B2. The Strategic Casea) What is the problem that is being addressed, making specific reference to barriers toincreased cycling and why this has not been addressed previously?Challenge: The current network of traffic-free, off-road cycle routes is fragmented andlacks variety.Dartmoor has noticed a significant upturn in the popularity of Road Cycling on Dartmoor inrecent years, in part due to Devon County Council’s sustained investment in hosting of the Tourof Britain in the County. However, the annual pattern of visitors to National Park Centres hasremained consistent year on year (at around 230,000), with the largest number of visitors in Julyand August and the smallest numbers between November and March. Total visitor numbers toDartmoor have also been consistent at around 2.4m (with a slight decline to 2.28m in 2011).There is already a network of existing, well used routes, although infrastructure on some ofthese routes is in need of upgrading and improvement and gaps need to be closed to createattractive, continuous trails.With these improvements our ambition is to increase visitor numbers year on year, and create ayear long experience to allow visitors to stay for longer (over 80% are currently day visitors). Inorder for this to be realised, there needs to be improvement to the variety of activities andopportunities available to visitors. In addition, our Automatic Counters show that cycling is ayear round activity, increasing the sustainability of spending and jobs (e.g. Haldon Forest Park).Challenge: Levels of activity amongst local communitiesThere is a clear need for improvement in order to offer encouragement and to promoteopportunities for more people to engage in regular, sustained physical activity across theNational Park. This opportunity provides a crucial link to one of the four strategic themes fromthe Joint Health and Wellbeing Strategy for Devon 2013 – 2016 “Lifestyle interventions and theprevention of ill health”. It is recorded that only 13% of the Devon population regularlyparticipate in active recreation, and almost two thirds do not participate in any active recreation.Physical activity is linked with all-cause mortality and proves the importance of promoting ournatural asset. Creating higher quality, more extensive routes will increase use and lead to amore active community.Challenge: Accessing a wild landscapeThere is a perception that Dartmoor is accessible only to highly committed cycling enthusiasts,capable of self-navigation with a map and compass. This hugely limits the visitor base andpotential benefits of cycling to the Dartmoor economy. This needs to be addressed and theperception of isolation and fear of being lost on Dartmoor removed. There is a large populationof Devon living within close proximity of the Moor, yet many are not aware of the opportunitiesthat exist for cycling for a wide range of abilities. Our work would include a major promotionalcampaign to address this, advertising what is available for all. We need to break down thebarriers that local communities and visitors believe exist, and promote that Dartmoor can, andshould, be enjoyed by all. Work carried out as part of the development of the DartmoorRecreation Strategy identified lack of transport, especially amongst young people as one of thebiggest barriers to getting onto Dartmoor.Challenge: The vulnerable economy of DartmoorDespite the small increase across Devon as a whole, there has been a general and substantialdeterioration in the Dartmoor economy. Growth between 2004/09 already showed a markedslowdown compared with 1999/04 and ended in a significant downturn in 2009. The aspiration7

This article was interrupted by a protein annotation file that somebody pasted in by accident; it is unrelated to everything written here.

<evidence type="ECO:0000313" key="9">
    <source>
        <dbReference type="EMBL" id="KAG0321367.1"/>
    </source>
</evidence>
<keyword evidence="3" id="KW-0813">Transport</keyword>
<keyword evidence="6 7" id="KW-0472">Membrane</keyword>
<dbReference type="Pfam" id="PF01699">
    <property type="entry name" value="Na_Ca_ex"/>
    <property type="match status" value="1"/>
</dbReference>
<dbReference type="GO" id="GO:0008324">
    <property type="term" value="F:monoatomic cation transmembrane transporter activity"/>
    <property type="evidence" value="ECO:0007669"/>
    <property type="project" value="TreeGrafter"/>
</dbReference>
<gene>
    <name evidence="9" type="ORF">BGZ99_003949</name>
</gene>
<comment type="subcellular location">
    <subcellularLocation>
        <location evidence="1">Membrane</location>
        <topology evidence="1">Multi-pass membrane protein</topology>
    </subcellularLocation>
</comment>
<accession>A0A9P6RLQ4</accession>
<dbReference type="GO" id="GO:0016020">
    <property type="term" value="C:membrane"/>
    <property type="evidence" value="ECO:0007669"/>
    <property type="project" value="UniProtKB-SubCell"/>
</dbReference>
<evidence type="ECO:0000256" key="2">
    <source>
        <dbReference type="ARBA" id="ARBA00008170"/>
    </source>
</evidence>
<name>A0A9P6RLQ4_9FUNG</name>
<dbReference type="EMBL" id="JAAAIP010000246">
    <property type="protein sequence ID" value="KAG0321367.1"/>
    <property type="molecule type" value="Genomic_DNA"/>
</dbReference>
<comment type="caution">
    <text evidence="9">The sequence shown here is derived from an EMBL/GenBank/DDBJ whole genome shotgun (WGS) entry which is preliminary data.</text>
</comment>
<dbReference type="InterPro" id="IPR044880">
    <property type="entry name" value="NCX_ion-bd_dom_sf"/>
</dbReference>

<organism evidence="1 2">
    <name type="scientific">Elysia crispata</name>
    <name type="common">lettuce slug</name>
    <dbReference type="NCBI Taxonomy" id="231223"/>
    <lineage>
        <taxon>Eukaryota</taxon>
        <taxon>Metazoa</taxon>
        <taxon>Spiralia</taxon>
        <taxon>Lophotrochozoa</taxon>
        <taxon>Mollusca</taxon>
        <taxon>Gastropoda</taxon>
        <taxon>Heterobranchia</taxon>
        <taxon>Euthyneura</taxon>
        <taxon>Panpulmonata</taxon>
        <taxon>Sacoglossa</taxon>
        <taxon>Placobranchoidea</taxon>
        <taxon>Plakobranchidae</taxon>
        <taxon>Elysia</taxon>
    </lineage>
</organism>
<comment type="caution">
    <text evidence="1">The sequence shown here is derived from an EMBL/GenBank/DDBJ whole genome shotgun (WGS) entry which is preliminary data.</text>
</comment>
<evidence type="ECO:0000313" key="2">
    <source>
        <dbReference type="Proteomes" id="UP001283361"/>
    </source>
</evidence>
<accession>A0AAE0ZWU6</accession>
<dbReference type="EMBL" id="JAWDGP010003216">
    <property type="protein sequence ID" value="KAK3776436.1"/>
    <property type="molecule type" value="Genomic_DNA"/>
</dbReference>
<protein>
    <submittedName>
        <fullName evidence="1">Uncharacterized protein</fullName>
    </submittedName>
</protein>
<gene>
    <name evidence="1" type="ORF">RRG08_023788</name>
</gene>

is to extend the summer tourists season and promote Dartmoor as a year round destination forcycling, helping support tourism businesses through the winter months.Challenge: Population growth across DevonIn the period to 2031 Devon is set to accommodate 67,000additional homes. This growth will place increasing pressureon existing leisure infrastructure and the County needs to bepreparing for this now. In addition the ageing populationprofile of the County shows that over the same period thenumber of people over 65 is set to rise by approaching100,000.This growth plus the increase in the number of retiredresidents with increased leisure time means we need toimprove access to and make the most of existing assetssuch as Dartmoor National Park.Funding has been a key barrier to fully addressing these problems. This application comprisesprojects that target these issues and whilst some have been brought forward others requireadditional support. This application provides an excellent opportunity to unblock these projectsand deliver our vision.b) What options have been considered and why have alternatives have been rejected?Whilst other options have been considered there are issues which have meant these optionshave not been progressed.Off-road routesOur proposal includes a number of off-road routes. Whilst on-road does offer an acceptableroute in some locations, research by Devon County Council has shown that it is the high qualityoff-road routes that encourage people back into cycling or to try it for the first time. In addition,on average 50% of the usage of off-road trails, is by pedestrians, people with buggies andpeople on mobility scooters. By investing in high quality off-road facilities, we can benefit farmore users than just cyclists, creating a larger net benefit to local communities and visitors.Public TransportA central element of this proposal is to create direct linkages with public transport interchanges.The main interchanges we are focusing on as part of the programme are;- Newton Abbot Rail Station- Plymouth Rail Station- Brittany Ferries (attracting continental visitor spending)Devon County Council and Dartmoor National Park Authority have both worked on a number of‘Cycle Bus’ projects in the past. Experience has shown that very often these open to greatpublic and press applause but in the long term fail to become commercially viable after grantfunding has finished. This pattern has been replicated elsewhere in the Country with servicesfailing to offer the flexibility that many cyclists want both in terms of routes and timings.The Devon Bike Taxi proposal is a low cost and flexible solution giving cycliststhe ultimate freedom to be dropped or picked up when and wherever theywant. The investment is minimal involving fitting a number of taxis across theDartmoor area with tow bars and a collapsible bike rack that can be stored inthe boot. This will then be marketed to cyclists and an “app” developed to helpcyclists access the nearest service when exploring the National Park.8